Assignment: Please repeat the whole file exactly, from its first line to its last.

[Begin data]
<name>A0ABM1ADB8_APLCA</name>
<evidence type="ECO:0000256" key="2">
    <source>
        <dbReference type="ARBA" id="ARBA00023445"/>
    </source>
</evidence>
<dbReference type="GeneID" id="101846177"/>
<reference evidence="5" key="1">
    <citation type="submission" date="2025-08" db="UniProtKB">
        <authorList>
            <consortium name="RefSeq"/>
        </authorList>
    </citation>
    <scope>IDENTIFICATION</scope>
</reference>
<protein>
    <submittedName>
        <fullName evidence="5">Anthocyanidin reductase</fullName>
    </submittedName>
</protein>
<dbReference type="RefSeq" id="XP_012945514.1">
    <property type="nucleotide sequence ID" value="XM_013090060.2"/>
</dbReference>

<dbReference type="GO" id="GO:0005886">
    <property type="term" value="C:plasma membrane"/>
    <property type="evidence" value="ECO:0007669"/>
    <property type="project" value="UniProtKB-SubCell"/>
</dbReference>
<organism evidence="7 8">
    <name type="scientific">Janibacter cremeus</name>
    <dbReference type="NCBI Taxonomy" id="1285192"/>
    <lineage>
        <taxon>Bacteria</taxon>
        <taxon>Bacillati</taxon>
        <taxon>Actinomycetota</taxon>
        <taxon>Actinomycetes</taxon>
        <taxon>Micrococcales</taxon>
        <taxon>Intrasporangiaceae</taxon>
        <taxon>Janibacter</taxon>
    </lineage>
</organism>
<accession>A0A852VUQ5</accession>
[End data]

<name>A0ABM1ADB8_APLCA</name>
<evidence type="ECO:0000256" key="2">
    <source>
        <dbReference type="ARBA" id="ARBA00023445"/>
    </source>
</evidence>
<dbReference type="GeneID" id="101846177"/>
<reference evidence="5" key="1">
    <citation type="submission" date="2025-08" db="UniProtKB">
        <authorList>
            <consortium name="RefSeq"/>
        </authorList>
    </citation>
    <scope>IDENTIFICATION</scope>
</reference>
<protein>
    <submittedName>
        <fullName evidence="5">Anthocyanidin reductase</fullName>
    </submittedName>
</protein>
<dbReference type="RefSeq" id="XP_012945514.1">
    <property type="nucleotide sequence ID" value="XM_013090060.2"/>
</dbReference>

<dbReference type="GO" id="GO:0005886">
    <property type="term" value="C:plasma membrane"/>
    <property type="evidence" value="ECO:0007669"/>
    <property type="project" value="UniProtKB-SubCell"/>
</dbReference>
<organism evidence="7 8">
    <name type="scientific">Janibacter cremeus</name>
    <dbReference type="NCBI Taxonomy" id="1285192"/>
    <lineage>
        <taxon>Bacteria</taxon>
        <taxon>Bacillati</taxon>
        <taxon>Actinomycetota</taxon>
        <taxon>Actinomycetes</taxon>
        <taxon>Micrococcales</taxon>
        <taxon>Intrasporangiaceae</taxon>
        <taxon>Janibacter</taxon>
    </lineage>
</organism>
<accession>A0A852VUQ5</accession>